Tinder, the dating app that’s notorious for transforming the way people meet and hook-up, was recently sued on the grounds that their pricing policy violates age discrimination laws. Yesterday, as Tech Crunch reports, a California appeals court sided in favor of the plaintiff, Allan Candelore.
The suit was specific to Tinder Plus — an upgrade to the original version that gives users extra capabilities, like being able to “rewind” or undo your swipe (because g-d forbid you should accidentally swipe right on the internet version of someone you’re not totally attracted to!). This is where things get legally questionable: if you’re under 30, you only have to pay $9.99 for the upgrade, but if you’re older, it’s $19.99. This, according to the plaintiff (and later, the courts) is in direct violation of California’s Unruh Civil Rights Act and Unfair Competition Law.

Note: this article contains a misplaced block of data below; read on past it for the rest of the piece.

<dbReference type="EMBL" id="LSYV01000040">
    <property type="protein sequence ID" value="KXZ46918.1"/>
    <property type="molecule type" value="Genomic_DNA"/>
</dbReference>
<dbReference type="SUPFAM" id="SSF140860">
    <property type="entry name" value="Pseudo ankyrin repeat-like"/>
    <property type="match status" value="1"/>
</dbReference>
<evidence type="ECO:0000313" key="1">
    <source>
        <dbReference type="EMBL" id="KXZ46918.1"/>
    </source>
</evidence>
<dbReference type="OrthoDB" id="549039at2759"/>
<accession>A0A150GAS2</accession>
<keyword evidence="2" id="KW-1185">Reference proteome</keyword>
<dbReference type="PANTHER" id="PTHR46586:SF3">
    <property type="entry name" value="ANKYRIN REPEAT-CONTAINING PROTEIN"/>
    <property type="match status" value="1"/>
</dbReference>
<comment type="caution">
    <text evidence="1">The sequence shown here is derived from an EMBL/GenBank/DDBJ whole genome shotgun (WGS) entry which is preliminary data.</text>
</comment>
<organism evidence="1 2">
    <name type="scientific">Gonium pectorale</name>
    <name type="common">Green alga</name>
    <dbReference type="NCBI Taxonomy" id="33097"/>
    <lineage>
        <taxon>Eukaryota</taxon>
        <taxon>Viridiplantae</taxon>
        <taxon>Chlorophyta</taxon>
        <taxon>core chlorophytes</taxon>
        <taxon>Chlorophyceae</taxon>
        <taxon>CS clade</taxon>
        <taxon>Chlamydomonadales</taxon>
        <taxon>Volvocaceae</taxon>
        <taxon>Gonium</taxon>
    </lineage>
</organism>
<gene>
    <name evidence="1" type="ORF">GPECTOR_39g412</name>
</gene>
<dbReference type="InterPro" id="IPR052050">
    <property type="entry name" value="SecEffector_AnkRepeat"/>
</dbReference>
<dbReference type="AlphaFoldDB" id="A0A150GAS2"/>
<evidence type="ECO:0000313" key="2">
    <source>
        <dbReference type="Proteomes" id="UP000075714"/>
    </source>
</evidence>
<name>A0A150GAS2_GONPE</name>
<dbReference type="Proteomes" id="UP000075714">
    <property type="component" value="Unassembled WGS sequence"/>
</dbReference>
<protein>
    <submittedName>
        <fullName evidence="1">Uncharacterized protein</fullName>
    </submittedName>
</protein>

When Tinder Plus was first announced in 2015, co-founder Sean Rad defended the pricing model, “Our intent is to provide a discount for our younger users,” he said. “It’s not about necessarily optimizing for the dollars we bring in. It’s about optimizing for the number of people we can bring in.”
That’s nice, Mr. Rad, but the California courts beg to differ. The judge found the pricing structure to stand on arbitrary ideas and “class based generalizations.” Better yet, as Gizmodo points out, he actually made a Tinder-related joke while declaring his verdict. After asserting that there’s no policy that justifies the pricing differences, he joked, “accordingly, we swipe left, and reverse.”
Read more about the case here.